Report offers urban design recommendations for healthier cities, fewer traffic fatalities

Provides concepts for creating safer streets

July 31, 2015 |
Report offers urban design recommendations for healthier cities, fewer traffic fatalities

Photo: Andre Carrotflower, Wikimedia Commons

A new report, Cities Safer by Design, from WRI Ross Center for Sustainable Cities, offers guidance for designing safer streets and communities that can reduce traffic fatalities and improve people’s lives.  

The report includes more than 30 specific urban design recommendations for urban planners and policymakers. It emphasizes two ways to improve traffic safety in cities. First, building and retrofitting urban environments to reduce the need for individual vehicle trips; and second, by reducing vehicle speeds in areas where cars, pedestrians, and cyclists mix. 

The report focuses on improving infrastructure for pedestrians, bicycling, and mass transport. It includes examples from several cities including Tokyo, Mexico City, Rio de Janeiro, Istanbul, New York City, and Paris.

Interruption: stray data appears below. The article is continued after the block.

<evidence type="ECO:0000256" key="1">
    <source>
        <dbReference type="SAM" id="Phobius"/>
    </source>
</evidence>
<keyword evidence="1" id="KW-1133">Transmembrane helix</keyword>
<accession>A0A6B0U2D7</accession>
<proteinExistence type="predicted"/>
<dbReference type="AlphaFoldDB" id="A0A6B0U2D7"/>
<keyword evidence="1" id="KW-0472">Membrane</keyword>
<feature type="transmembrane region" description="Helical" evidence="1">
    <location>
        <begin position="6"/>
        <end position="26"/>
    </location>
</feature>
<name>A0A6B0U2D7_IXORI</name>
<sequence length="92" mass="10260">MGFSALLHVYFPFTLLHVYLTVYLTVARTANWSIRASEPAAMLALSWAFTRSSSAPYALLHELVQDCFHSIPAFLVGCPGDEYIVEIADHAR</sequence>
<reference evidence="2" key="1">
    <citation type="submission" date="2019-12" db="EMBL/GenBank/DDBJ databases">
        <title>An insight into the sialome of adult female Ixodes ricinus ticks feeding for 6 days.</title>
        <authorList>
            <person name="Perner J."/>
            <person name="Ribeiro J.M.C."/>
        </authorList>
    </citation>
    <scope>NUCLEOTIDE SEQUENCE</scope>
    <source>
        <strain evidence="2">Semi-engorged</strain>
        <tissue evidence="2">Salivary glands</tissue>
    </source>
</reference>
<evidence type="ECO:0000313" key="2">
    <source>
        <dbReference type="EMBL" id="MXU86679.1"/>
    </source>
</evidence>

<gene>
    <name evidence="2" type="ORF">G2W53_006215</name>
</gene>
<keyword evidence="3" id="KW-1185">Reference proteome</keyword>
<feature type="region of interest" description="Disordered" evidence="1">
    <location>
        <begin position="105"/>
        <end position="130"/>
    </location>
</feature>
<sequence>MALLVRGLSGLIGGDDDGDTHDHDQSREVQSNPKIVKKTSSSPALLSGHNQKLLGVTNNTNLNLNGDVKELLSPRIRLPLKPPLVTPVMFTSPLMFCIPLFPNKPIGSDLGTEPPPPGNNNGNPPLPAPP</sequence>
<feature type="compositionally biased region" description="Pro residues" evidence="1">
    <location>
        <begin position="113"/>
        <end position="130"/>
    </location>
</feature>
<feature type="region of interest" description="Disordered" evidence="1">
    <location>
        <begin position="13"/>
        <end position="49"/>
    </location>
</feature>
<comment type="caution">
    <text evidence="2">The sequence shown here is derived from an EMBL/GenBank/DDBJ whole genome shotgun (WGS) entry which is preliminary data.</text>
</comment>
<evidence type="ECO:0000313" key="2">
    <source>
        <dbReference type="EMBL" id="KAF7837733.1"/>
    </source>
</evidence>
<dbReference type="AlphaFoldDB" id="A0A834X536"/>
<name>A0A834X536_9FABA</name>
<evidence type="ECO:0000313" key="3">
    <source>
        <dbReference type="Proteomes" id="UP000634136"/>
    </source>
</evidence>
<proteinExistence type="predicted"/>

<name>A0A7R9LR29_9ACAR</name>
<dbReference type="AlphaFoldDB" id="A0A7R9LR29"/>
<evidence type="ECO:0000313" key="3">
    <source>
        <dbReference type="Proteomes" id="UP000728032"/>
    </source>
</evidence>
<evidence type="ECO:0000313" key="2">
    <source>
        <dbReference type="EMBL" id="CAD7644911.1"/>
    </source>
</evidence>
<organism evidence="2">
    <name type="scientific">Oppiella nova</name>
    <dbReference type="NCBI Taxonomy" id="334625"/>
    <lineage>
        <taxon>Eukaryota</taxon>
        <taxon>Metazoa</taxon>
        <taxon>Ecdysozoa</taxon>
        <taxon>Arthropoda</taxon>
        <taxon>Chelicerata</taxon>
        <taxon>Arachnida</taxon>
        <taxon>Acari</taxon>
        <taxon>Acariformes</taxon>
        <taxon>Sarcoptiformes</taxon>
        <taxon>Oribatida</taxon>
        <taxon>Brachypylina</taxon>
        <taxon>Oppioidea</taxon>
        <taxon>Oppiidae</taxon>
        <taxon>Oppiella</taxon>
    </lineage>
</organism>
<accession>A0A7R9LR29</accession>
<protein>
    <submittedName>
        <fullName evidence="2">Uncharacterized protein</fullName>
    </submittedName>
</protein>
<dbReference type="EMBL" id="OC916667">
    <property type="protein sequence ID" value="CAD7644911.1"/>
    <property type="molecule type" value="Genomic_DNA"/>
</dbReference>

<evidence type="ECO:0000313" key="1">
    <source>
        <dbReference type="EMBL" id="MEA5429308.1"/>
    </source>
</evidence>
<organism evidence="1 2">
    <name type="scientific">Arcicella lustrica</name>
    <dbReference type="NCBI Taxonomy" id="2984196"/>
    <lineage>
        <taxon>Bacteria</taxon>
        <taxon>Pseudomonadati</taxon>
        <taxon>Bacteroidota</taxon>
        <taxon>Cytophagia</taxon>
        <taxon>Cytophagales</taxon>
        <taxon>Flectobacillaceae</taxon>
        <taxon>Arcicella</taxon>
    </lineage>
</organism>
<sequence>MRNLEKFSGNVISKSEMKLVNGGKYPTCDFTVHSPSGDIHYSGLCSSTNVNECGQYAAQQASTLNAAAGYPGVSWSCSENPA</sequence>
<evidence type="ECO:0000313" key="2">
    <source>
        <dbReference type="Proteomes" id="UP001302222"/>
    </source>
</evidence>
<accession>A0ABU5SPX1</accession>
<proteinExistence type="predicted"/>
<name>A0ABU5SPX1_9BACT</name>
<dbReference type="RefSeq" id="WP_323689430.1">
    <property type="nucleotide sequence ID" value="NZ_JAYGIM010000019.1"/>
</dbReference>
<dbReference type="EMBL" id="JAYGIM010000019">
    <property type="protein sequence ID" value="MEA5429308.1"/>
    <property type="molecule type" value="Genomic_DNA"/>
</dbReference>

Recommendations include:

  • Smaller block sizes 
  • Frequent street connections
  • Narrower streets
  • Traffic calming measures such as speed humps, chicanes, curb extensions, raised pedestrian crossings 
  • Arterials and intersections that reduce conflicts between road users by providing clear crossings, medians, and refuge islands
  • Pedestrian facilities ranging from pedestrian-only areas to basic, consistent sidewalks
  • Bicycling networks that feature protected bicycle lanes and special attention to design at intersections
  • Safety improvements around mass transport stations and corridors.
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